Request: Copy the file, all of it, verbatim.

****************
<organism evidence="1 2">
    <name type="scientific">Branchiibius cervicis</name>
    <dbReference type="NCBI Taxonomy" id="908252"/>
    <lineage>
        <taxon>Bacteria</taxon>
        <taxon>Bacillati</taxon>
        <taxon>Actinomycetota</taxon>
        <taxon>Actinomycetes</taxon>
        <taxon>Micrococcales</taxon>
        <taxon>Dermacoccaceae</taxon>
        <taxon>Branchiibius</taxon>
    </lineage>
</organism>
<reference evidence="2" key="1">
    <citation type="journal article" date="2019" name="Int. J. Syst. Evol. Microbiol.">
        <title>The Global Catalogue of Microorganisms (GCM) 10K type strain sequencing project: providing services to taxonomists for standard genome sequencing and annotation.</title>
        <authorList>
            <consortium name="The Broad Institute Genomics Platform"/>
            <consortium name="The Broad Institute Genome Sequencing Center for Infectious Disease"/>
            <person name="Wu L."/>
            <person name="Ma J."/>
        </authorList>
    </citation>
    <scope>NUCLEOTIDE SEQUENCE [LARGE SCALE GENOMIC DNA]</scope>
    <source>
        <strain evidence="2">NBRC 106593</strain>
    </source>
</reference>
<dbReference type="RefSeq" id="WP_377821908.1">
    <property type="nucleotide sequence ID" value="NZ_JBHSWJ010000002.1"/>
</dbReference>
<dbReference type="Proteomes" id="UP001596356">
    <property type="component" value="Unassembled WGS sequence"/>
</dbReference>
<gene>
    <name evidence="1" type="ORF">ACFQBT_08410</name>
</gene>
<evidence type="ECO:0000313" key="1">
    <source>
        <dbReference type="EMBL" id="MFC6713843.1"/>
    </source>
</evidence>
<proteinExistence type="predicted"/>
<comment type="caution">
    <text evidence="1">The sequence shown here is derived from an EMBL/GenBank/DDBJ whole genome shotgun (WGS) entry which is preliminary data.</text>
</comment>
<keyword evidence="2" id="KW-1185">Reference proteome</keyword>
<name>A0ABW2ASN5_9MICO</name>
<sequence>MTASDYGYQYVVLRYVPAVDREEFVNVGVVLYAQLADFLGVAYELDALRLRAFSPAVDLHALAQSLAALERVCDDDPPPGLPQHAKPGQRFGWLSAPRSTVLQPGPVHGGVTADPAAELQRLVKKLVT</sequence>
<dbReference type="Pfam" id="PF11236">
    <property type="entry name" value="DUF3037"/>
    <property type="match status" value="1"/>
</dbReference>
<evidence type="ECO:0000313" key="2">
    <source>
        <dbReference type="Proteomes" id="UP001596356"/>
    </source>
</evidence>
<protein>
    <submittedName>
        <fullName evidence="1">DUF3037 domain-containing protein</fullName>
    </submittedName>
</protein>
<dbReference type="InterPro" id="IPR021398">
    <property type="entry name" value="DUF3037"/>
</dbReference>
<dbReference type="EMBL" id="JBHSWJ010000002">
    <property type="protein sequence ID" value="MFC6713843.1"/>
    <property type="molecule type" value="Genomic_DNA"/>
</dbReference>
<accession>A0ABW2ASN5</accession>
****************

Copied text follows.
<organism evidence="1 2">
    <name type="scientific">Branchiibius cervicis</name>
    <dbReference type="NCBI Taxonomy" id="908252"/>
    <lineage>
        <taxon>Bacteria</taxon>
        <taxon>Bacillati</taxon>
        <taxon>Actinomycetota</taxon>
        <taxon>Actinomycetes</taxon>
        <taxon>Micrococcales</taxon>
        <taxon>Dermacoccaceae</taxon>
        <taxon>Branchiibius</taxon>
    </lineage>
</organism>
<reference evidence="2" key="1">
    <citation type="journal article" date="2019" name="Int. J. Syst. Evol. Microbiol.">
        <title>The Global Catalogue of Microorganisms (GCM) 10K type strain sequencing project: providing services to taxonomists for standard genome sequencing and annotation.</title>
        <authorList>
            <consortium name="The Broad Institute Genomics Platform"/>
            <consortium name="The Broad Institute Genome Sequencing Center for Infectious Disease"/>
            <person name="Wu L."/>
            <person name="Ma J."/>
        </authorList>
    </citation>
    <scope>NUCLEOTIDE SEQUENCE [LARGE SCALE GENOMIC DNA]</scope>
    <source>
        <strain evidence="2">NBRC 106593</strain>
    </source>
</reference>
<dbReference type="RefSeq" id="WP_377821908.1">
    <property type="nucleotide sequence ID" value="NZ_JBHSWJ010000002.1"/>
</dbReference>
<dbReference type="Proteomes" id="UP001596356">
    <property type="component" value="Unassembled WGS sequence"/>
</dbReference>
<gene>
    <name evidence="1" type="ORF">ACFQBT_08410</name>
</gene>
<evidence type="ECO:0000313" key="1">
    <source>
        <dbReference type="EMBL" id="MFC6713843.1"/>
    </source>
</evidence>
<proteinExistence type="predicted"/>
<comment type="caution">
    <text evidence="1">The sequence shown here is derived from an EMBL/GenBank/DDBJ whole genome shotgun (WGS) entry which is preliminary data.</text>
</comment>
<keyword evidence="2" id="KW-1185">Reference proteome</keyword>
<name>A0ABW2ASN5_9MICO</name>
<sequence>MTASDYGYQYVVLRYVPAVDREEFVNVGVVLYAQLADFLGVAYELDALRLRAFSPAVDLHALAQSLAALERVCDDDPPPGLPQHAKPGQRFGWLSAPRSTVLQPGPVHGGVTADPAAELQRLVKKLVT</sequence>
<dbReference type="Pfam" id="PF11236">
    <property type="entry name" value="DUF3037"/>
    <property type="match status" value="1"/>
</dbReference>
<evidence type="ECO:0000313" key="2">
    <source>
        <dbReference type="Proteomes" id="UP001596356"/>
    </source>
</evidence>
<protein>
    <submittedName>
        <fullName evidence="1">DUF3037 domain-containing protein</fullName>
    </submittedName>
</protein>
<dbReference type="InterPro" id="IPR021398">
    <property type="entry name" value="DUF3037"/>
</dbReference>
<dbReference type="EMBL" id="JBHSWJ010000002">
    <property type="protein sequence ID" value="MFC6713843.1"/>
    <property type="molecule type" value="Genomic_DNA"/>
</dbReference>
<accession>A0ABW2ASN5</accession>